That being said, the episode when Scott (David Silver's dorky friend) shoots himself and dies was on today. I half watched it, but remembered watching it the first time it aired, the hype it created. It was major. Is 90210 the reason I'm so opposed to guns in the house? I mean, besides all the other obvious reasons.


I Want to be an Earthbound Cook

For the From Left to Write Book Club, we read "The Earthbound Cook" by Myra Goodman, a cook book promising 250 Recipes for Delicious Food and A Healthy Planet. This post is inspired by that book.

It's been quiet around here these days, I know. Personally, I'm shocked I'm even getting this post together. A ton of time in the office and some other things seem to be sapping me of all energy and brain cells these days. Not only has this poor blog been terribly neglected, but so has our kitchen and nutrition. One night I ate a bowl of olives and then cereal for dinner. The next night I made macaroni and cheese (the blue box kind bought on sale for $1, waiting for a rainy day...). Indeed most nights William has eaten the best of what our freezer has to offer, I've been content with cereal, and Matt scrounges for left overs. His ability to eat just about anything comes in handy in times like these.

So, when I received this cook book I put it away and figured I'd find a time to get to it. And then I put it off and off and off. When I finally picked it up and started reading through it, looked at the gorgeous pictures, skimmed through the recipes, it was like a slap in the face. The vision of the mac and cheese blue box against the photos of the author's organic farm was torture.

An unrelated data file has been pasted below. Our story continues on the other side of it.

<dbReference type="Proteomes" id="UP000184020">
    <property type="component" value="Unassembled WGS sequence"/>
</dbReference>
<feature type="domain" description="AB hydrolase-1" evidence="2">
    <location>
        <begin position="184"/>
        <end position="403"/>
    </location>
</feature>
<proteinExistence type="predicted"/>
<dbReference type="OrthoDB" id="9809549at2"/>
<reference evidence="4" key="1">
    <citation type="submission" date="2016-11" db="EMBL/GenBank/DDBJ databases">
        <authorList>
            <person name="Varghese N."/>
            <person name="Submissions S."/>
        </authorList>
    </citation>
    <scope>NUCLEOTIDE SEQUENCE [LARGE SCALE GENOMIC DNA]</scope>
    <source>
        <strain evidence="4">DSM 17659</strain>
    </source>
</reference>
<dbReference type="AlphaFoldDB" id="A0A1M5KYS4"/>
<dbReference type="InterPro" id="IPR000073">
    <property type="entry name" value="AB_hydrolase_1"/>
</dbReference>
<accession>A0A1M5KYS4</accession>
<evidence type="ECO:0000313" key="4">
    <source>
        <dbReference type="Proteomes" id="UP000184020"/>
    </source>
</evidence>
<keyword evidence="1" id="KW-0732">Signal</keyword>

I made a deal with myself then. I would make two recipes from the cook book in that week. I didn't have time to go to the grocery store until Saturday, so I chose two recipes (Orechiette with Broccolette and Mushroom Barley Soup) and took Willliam to Whole Foods to get some organic ingredients. That night I tried to convince myself to order in, take it easy, but instead I threw together the Orechiette with Broccolette. It was great and maybe the fifth time I'd cooked in the last 12 weeks. (It's been that bleak in our kitchen these days.)

I had to go to the office on Sunday, so my plan was to get the soup ready and then catch the train downtown. In stepped Matt, insisting that he could do it. I was skeptical. He knows how to cook, but doesn't do it all that much anymore. Can I tell you how great it was to come home on a Sunday night after a long day of work to a warm bowl of soup that all three of us seemed to equally enjoy?

I want to be an Earthbound Cook. I want to cook delicious, fresh, organic meals. However, with two working parents (one working overtime these days) it's too easy to take the simple way out. And I do. Last year I pulled out the crock pot during this busy time, but this year I'm just too tired. Come January I'll refocus and try more of these recipes, until then, pass the olives.

This post was inspired by the book "The Earthbound Cook" by Myra Goodman, which I received complimentary as a part of From Left to Write Book Club. See how other bloggers were inspired by this book here.